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Stories About Chemistry


63. A Surprise In a Simple Compound

In our days it is more than easy to learn to make photographs. Even a schoolchild can make them. He may not know all the secrets of the process (between ourselves, some of them are not known even to specialists), but to take snapshots and to develop them all he needs is a little practice and some good advice from adults.

And so there is no need to go into the details of what a photographer does.

He knows well, for instance, that sometimes brown spots appear on photographs, especially if they are kept in the light for a long time. The photographer could explain that they are due to underfixing of the paper (or plate).

In scientific terms, this means that the plate or paper had not been held long enough in the fixing solution.

What is the fixer needed for? Anyone who has ever taken the least interest in photography can answer that.

It is needed to remove the silver bromide left undecomposed on film surfaces after exposure.

Many different fixers have been invented. But the cheapest and most popular of them is hypo. Chemists call it sodium thiosulphate.

But first a few words about sodium sulphate. It was discovered by the German chemist Johann Glauber and has been known for a very long time. That is why another name for sodium sulphate is Glauber’s salt. Its formula is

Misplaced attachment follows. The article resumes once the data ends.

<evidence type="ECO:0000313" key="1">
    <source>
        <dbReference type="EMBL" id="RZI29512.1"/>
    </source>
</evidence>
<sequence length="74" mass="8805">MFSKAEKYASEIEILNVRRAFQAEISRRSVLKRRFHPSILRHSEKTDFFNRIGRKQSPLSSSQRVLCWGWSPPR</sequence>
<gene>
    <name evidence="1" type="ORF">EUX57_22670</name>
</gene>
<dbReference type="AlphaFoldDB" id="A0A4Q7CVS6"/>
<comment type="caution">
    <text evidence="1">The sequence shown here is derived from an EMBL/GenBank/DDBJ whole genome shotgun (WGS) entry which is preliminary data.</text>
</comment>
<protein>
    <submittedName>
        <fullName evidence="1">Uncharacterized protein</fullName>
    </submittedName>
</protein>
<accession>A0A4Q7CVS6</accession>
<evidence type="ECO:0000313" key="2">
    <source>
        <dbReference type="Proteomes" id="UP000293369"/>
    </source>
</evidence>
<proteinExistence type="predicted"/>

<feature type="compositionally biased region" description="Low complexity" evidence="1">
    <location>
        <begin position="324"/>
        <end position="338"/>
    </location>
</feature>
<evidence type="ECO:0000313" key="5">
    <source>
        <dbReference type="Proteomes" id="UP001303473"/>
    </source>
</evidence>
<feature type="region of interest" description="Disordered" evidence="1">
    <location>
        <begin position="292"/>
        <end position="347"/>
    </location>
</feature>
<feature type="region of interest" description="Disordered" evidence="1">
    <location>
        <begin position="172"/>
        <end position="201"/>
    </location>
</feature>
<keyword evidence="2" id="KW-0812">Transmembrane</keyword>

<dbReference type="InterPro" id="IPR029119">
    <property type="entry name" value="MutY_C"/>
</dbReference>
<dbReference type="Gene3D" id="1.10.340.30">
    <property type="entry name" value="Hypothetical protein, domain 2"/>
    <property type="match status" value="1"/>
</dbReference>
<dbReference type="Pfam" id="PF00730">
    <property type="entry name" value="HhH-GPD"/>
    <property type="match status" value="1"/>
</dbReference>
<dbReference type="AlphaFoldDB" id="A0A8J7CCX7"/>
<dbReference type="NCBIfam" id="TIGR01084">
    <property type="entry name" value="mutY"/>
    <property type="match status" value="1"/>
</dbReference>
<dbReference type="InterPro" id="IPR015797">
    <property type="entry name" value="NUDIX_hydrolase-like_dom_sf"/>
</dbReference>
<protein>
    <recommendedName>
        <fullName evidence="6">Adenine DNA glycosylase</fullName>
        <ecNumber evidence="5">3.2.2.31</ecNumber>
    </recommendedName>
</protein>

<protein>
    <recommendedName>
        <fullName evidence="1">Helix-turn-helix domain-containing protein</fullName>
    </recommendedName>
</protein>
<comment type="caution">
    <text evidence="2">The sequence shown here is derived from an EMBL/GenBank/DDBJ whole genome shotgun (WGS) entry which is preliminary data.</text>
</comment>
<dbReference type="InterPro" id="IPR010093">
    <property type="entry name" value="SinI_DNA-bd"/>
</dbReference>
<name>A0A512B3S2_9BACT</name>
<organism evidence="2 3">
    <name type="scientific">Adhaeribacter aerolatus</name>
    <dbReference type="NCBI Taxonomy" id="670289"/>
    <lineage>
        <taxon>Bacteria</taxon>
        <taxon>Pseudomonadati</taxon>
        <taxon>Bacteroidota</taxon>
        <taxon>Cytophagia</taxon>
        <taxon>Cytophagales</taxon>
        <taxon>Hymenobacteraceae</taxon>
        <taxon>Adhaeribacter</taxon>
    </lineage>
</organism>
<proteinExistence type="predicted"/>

Na2SO4 • 10H2O.

Chemists are fond of drawing the structural formulas of compounds. They draw anhydrous sodium sulphate like this:

A glance at this formula makes it clear even to a greenhorn in chemistry that the sulphur in it is positively hexavalent, and the oxygen, negatively divalent.

The constitution of the thiosulphate is almost the same. Except for a trifle, namely, that one of the oxygen atoms is replaced by a sulphur atom:

Simple, isn't it? But what a curious compound thiosulphate is! It contains two sulphur atoms of different valences. One of them has the change 6+, and the other 2–. It is not so very often that chemists come across such phenomena

We not infrequently find the unusual in the most ordinary things.

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by Ian Ellis
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